International Law Weekend Panels of Special Interest

International & National Security Law Practice Group
Start : Saturday, October 27, 2012 09:00 AM
End : Saturday, October 27, 2012 02:00 PM

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Fordham Law School
140 West 62nd Street
New York, NY

Panel 1: Anticipatory Self-Defense: The Israeli-Iranian Crisis
This panel will explore the background and history of anticipatory self-defense, its distinctions from pre-emption, and explore the legal principle from two varying perspectives. Does Israel have the legal authority to strike Iran? What are the limits of such authority and at what point does such authority cease to exist? Does acceptance of such authority have any impacts on the international community? The assembled distinguished panel will examine the doctrine, debate, and offer perspectives on the immediate crisis with a presidential election looming.

Chair: Captain Glenn M. Sulmasy, Chairman, Department of Humanities and Professor of Law, U.S. Coast Guard Academy


  • Major General Charles J. Dunlap, U.S. Air Force (ret), Executive Director, Center on Law, Ethics, and National Security and Professor of the Practice of Law , Duke University
  • Jeremy Rabkin, Professor of Law, George Mason School of Law
  • Lori F. Damrosch, Henry L. Moses Professor of Law and International Organization and Hamilton Fish Professor of International Law and Diplomacy, Columbia Law School; Co-Editor-in-Chief, American Journal of International Law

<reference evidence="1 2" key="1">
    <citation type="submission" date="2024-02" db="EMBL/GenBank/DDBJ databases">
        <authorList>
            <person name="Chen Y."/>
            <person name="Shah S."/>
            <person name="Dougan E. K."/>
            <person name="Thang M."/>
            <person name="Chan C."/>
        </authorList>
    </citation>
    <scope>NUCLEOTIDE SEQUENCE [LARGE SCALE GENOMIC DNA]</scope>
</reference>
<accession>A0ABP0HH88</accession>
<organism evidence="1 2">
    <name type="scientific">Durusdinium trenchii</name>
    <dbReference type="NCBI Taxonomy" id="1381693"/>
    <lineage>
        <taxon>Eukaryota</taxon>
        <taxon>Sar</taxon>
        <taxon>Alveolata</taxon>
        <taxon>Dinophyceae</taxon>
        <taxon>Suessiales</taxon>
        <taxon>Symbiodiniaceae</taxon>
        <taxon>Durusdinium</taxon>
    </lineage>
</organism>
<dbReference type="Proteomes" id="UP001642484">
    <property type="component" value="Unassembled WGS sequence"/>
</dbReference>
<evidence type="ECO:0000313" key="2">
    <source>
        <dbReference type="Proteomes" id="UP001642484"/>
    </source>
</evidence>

Panel 2: International Organizations and the Use of Armed Force
This panel explores the role of international organizations in the context of evolving norms of international security and the use of armed force. Specifically, this panel will analyze the R2P doctrine, as evidenced by the intervention in Libya and self-defense doctrine as evidenced by interventions in Pakistan, Yemen, Somalia and other states. What role do international organizations (IOs) and regional organizations (ROs) play in legitimizing these actions? When ROs with overlapping authority differ as to the propriety of a military intervention, which organization’s opinion should trump? Do variables such as membership, respect for human rights, resources, and internal governance matter for assessing the value of a RO’s blessing? The panel will address head-on whether the support or opposition of a regional organization should matter when judging the legitimacy of the use of armed force.

Moderator: Vincent J. Vitkowsky, Partner, Edwards Wildman Palmer LLP; Member, ABILA Executive Committee


  • Gregory S. McNeal, Associate Professor of Law, Pepperdine University School of Law
  • Jordan Paust, Mike and Teresa Baker Law Center Professor, University of Houston Law Center
  • Kristin Chapman, Legislative Assistant, U.S. House of Representatives
Registration details:

Panel 1: Anticipatory Self-Defense: The Israeli-Iranian Crisis
9:00 - 10:30 a.m.
McNally Amphitheatre

Panel 2: International Organizations and the Use of Armed Force
Room 302